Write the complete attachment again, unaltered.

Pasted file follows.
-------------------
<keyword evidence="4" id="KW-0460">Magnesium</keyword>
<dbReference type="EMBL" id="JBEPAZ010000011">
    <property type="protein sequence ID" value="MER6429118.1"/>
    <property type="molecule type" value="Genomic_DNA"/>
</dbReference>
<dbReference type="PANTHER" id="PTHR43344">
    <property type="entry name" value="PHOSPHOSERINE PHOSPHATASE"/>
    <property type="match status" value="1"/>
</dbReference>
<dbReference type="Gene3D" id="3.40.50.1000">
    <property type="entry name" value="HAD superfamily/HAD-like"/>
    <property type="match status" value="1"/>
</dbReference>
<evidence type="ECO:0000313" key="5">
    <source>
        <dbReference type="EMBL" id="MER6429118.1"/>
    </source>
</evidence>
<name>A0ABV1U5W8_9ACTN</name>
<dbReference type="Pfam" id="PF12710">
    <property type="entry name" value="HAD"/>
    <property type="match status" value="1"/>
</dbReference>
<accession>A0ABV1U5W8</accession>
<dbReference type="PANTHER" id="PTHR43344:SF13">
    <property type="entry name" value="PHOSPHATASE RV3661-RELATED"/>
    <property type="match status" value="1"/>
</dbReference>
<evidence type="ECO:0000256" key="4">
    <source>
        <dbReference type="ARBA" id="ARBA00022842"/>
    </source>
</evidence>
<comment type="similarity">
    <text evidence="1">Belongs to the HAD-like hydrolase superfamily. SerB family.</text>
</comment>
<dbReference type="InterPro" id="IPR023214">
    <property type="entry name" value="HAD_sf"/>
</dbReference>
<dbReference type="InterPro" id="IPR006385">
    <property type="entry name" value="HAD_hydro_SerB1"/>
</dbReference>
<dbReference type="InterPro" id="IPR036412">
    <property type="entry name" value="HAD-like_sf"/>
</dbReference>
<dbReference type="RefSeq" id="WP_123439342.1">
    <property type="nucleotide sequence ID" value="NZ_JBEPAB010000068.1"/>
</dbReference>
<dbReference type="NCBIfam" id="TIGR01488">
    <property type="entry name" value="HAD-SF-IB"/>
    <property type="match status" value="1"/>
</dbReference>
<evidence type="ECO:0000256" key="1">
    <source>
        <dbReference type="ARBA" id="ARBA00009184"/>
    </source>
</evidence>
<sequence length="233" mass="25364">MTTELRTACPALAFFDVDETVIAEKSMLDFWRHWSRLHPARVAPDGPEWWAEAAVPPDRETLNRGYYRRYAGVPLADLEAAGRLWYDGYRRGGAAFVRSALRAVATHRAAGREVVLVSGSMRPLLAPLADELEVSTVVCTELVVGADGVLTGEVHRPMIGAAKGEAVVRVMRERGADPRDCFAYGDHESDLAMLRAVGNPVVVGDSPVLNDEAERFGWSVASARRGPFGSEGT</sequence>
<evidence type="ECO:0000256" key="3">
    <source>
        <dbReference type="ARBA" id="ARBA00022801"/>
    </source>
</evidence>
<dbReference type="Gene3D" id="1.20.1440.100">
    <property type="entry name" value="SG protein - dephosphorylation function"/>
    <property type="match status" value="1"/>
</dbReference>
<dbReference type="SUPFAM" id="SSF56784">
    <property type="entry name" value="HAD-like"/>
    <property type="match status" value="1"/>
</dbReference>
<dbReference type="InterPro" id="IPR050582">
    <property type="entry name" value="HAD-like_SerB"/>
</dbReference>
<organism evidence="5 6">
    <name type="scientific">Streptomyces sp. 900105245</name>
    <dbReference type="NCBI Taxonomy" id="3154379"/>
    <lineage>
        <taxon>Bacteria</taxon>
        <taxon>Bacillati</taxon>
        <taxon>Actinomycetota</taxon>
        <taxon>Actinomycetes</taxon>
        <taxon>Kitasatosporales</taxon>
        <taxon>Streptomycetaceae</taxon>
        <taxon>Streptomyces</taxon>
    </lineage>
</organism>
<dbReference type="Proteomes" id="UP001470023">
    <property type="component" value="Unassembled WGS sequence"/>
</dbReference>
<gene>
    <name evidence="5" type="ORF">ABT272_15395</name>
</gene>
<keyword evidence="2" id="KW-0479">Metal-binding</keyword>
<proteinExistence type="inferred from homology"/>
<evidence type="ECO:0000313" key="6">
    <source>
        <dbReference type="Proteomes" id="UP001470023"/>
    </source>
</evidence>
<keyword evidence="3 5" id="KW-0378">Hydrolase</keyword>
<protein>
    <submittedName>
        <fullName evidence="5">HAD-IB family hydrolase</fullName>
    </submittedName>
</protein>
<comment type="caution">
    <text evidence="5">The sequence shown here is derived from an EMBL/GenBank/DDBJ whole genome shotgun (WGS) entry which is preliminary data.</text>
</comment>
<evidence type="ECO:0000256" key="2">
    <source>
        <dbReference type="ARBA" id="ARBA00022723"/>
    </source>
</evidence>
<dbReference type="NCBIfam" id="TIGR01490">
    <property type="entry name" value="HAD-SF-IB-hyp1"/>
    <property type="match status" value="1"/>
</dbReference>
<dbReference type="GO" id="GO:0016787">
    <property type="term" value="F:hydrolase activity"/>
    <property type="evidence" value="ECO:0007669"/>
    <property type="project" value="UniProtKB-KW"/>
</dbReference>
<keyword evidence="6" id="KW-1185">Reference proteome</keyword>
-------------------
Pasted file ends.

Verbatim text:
<keyword evidence="4" id="KW-0460">Magnesium</keyword>
<dbReference type="EMBL" id="JBEPAZ010000011">
    <property type="protein sequence ID" value="MER6429118.1"/>
    <property type="molecule type" value="Genomic_DNA"/>
</dbReference>
<dbReference type="PANTHER" id="PTHR43344">
    <property type="entry name" value="PHOSPHOSERINE PHOSPHATASE"/>
    <property type="match status" value="1"/>
</dbReference>
<dbReference type="Gene3D" id="3.40.50.1000">
    <property type="entry name" value="HAD superfamily/HAD-like"/>
    <property type="match status" value="1"/>
</dbReference>
<evidence type="ECO:0000313" key="5">
    <source>
        <dbReference type="EMBL" id="MER6429118.1"/>
    </source>
</evidence>
<name>A0ABV1U5W8_9ACTN</name>
<dbReference type="Pfam" id="PF12710">
    <property type="entry name" value="HAD"/>
    <property type="match status" value="1"/>
</dbReference>
<accession>A0ABV1U5W8</accession>
<dbReference type="PANTHER" id="PTHR43344:SF13">
    <property type="entry name" value="PHOSPHATASE RV3661-RELATED"/>
    <property type="match status" value="1"/>
</dbReference>
<evidence type="ECO:0000256" key="4">
    <source>
        <dbReference type="ARBA" id="ARBA00022842"/>
    </source>
</evidence>
<comment type="similarity">
    <text evidence="1">Belongs to the HAD-like hydrolase superfamily. SerB family.</text>
</comment>
<dbReference type="InterPro" id="IPR023214">
    <property type="entry name" value="HAD_sf"/>
</dbReference>
<dbReference type="InterPro" id="IPR006385">
    <property type="entry name" value="HAD_hydro_SerB1"/>
</dbReference>
<dbReference type="InterPro" id="IPR036412">
    <property type="entry name" value="HAD-like_sf"/>
</dbReference>
<dbReference type="RefSeq" id="WP_123439342.1">
    <property type="nucleotide sequence ID" value="NZ_JBEPAB010000068.1"/>
</dbReference>
<dbReference type="NCBIfam" id="TIGR01488">
    <property type="entry name" value="HAD-SF-IB"/>
    <property type="match status" value="1"/>
</dbReference>
<evidence type="ECO:0000256" key="1">
    <source>
        <dbReference type="ARBA" id="ARBA00009184"/>
    </source>
</evidence>
<sequence length="233" mass="25364">MTTELRTACPALAFFDVDETVIAEKSMLDFWRHWSRLHPARVAPDGPEWWAEAAVPPDRETLNRGYYRRYAGVPLADLEAAGRLWYDGYRRGGAAFVRSALRAVATHRAAGREVVLVSGSMRPLLAPLADELEVSTVVCTELVVGADGVLTGEVHRPMIGAAKGEAVVRVMRERGADPRDCFAYGDHESDLAMLRAVGNPVVVGDSPVLNDEAERFGWSVASARRGPFGSEGT</sequence>
<evidence type="ECO:0000256" key="3">
    <source>
        <dbReference type="ARBA" id="ARBA00022801"/>
    </source>
</evidence>
<dbReference type="Gene3D" id="1.20.1440.100">
    <property type="entry name" value="SG protein - dephosphorylation function"/>
    <property type="match status" value="1"/>
</dbReference>
<dbReference type="SUPFAM" id="SSF56784">
    <property type="entry name" value="HAD-like"/>
    <property type="match status" value="1"/>
</dbReference>
<dbReference type="InterPro" id="IPR050582">
    <property type="entry name" value="HAD-like_SerB"/>
</dbReference>
<organism evidence="5 6">
    <name type="scientific">Streptomyces sp. 900105245</name>
    <dbReference type="NCBI Taxonomy" id="3154379"/>
    <lineage>
        <taxon>Bacteria</taxon>
        <taxon>Bacillati</taxon>
        <taxon>Actinomycetota</taxon>
        <taxon>Actinomycetes</taxon>
        <taxon>Kitasatosporales</taxon>
        <taxon>Streptomycetaceae</taxon>
        <taxon>Streptomyces</taxon>
    </lineage>
</organism>
<dbReference type="Proteomes" id="UP001470023">
    <property type="component" value="Unassembled WGS sequence"/>
</dbReference>
<gene>
    <name evidence="5" type="ORF">ABT272_15395</name>
</gene>
<keyword evidence="2" id="KW-0479">Metal-binding</keyword>
<proteinExistence type="inferred from homology"/>
<evidence type="ECO:0000313" key="6">
    <source>
        <dbReference type="Proteomes" id="UP001470023"/>
    </source>
</evidence>
<keyword evidence="3 5" id="KW-0378">Hydrolase</keyword>
<protein>
    <submittedName>
        <fullName evidence="5">HAD-IB family hydrolase</fullName>
    </submittedName>
</protein>
<comment type="caution">
    <text evidence="5">The sequence shown here is derived from an EMBL/GenBank/DDBJ whole genome shotgun (WGS) entry which is preliminary data.</text>
</comment>
<evidence type="ECO:0000256" key="2">
    <source>
        <dbReference type="ARBA" id="ARBA00022723"/>
    </source>
</evidence>
<dbReference type="NCBIfam" id="TIGR01490">
    <property type="entry name" value="HAD-SF-IB-hyp1"/>
    <property type="match status" value="1"/>
</dbReference>
<dbReference type="GO" id="GO:0016787">
    <property type="term" value="F:hydrolase activity"/>
    <property type="evidence" value="ECO:0007669"/>
    <property type="project" value="UniProtKB-KW"/>
</dbReference>
<keyword evidence="6" id="KW-1185">Reference proteome</keyword>